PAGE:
In reading through your discussion of the failures of the NATSEC/DoD to comprehend influence let alone craft a rational and workable strategy for strategic influence operations I was reminded of a story told by Gen. Norman Schwartzkopf when he was a young commander in Vietnam. He was briefing Gen. Creighton Abrams on his village pacification plans to win the hearts and minds of the local Vietnamese to which Gen Abrams replied, “I've found that if you've got them by the balls, their hearts and minds will follow.” While perhaps lacking in subtlety it captures the need for clearly defined goals and objectives as well as the tactics and strategies needed to achieve those goals and objectives.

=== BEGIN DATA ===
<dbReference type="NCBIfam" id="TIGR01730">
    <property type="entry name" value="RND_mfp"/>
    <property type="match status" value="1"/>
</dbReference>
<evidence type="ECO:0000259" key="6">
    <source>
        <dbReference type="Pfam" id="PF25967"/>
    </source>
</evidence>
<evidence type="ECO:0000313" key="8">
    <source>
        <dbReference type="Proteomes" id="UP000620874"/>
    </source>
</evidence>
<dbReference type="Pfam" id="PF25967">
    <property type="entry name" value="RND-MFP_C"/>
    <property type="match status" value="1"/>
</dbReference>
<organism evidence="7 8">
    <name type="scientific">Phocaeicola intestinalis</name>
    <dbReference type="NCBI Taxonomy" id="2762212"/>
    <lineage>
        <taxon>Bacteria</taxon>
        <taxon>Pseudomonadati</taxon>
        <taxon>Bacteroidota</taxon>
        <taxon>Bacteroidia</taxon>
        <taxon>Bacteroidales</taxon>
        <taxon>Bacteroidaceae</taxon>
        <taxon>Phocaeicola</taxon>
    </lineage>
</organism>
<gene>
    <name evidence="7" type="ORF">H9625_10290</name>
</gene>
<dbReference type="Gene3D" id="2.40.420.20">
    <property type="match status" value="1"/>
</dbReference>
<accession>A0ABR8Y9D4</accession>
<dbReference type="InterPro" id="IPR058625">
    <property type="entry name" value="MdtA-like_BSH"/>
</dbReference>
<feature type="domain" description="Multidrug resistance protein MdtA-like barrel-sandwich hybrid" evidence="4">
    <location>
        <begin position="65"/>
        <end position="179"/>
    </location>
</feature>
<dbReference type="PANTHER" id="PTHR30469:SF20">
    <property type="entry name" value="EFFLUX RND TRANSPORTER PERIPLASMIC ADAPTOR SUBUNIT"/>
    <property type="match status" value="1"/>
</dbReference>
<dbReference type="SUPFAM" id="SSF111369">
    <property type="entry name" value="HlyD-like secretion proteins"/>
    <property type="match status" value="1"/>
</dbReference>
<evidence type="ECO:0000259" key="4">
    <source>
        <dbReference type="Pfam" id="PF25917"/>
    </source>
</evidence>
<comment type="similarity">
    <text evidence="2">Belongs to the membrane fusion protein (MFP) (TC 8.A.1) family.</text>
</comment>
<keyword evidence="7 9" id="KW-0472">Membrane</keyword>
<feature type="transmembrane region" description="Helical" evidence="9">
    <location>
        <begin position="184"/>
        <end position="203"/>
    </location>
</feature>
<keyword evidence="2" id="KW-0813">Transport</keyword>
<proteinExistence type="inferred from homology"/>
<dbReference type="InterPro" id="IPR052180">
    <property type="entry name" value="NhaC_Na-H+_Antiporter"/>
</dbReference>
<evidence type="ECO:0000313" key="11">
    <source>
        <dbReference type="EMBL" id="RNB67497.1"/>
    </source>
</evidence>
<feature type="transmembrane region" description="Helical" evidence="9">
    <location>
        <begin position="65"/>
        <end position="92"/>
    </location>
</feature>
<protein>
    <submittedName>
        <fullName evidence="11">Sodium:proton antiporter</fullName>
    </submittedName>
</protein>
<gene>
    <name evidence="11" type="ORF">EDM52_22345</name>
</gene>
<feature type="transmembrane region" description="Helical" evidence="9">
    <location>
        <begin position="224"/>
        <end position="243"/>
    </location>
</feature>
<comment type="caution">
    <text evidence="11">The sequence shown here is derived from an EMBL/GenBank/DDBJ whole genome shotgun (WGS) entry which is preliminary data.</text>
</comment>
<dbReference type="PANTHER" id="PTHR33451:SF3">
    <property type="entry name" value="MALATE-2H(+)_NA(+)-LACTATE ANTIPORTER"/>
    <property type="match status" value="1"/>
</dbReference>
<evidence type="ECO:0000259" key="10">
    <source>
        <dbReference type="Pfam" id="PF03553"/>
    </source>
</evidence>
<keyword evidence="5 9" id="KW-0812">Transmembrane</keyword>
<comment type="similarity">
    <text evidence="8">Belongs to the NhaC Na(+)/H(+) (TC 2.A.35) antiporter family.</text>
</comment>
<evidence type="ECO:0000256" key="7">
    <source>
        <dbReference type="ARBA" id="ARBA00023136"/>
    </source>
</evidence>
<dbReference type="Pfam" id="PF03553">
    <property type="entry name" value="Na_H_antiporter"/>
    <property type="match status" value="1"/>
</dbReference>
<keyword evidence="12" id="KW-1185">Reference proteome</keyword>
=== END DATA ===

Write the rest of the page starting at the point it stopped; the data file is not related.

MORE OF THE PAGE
Doc B

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Aug 24, 2023Liked by Paul Cobaugh


Korea vs Vietnam.

Afghanistan vs Ukraine.

War isn’t a gentleman’s game treating it as such is what gets soldiers killed as the book “On the psychology of military incompetence” highlights.

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My friend, I was hoping that you'd weigh in on this. Apologies for the late reply. Days now require more than 24 hours around here.

As we've discussed many times and are in full agreement of, the part of the natsec community that deals in influence continues to have their head, "where the sun doesn't shine." To make matters worse, they mouth the words about heart and minds but continue to throw, now billions behind defense contractors full of BS, faking expertise and doing more sales than contributing anything of value to the NSS.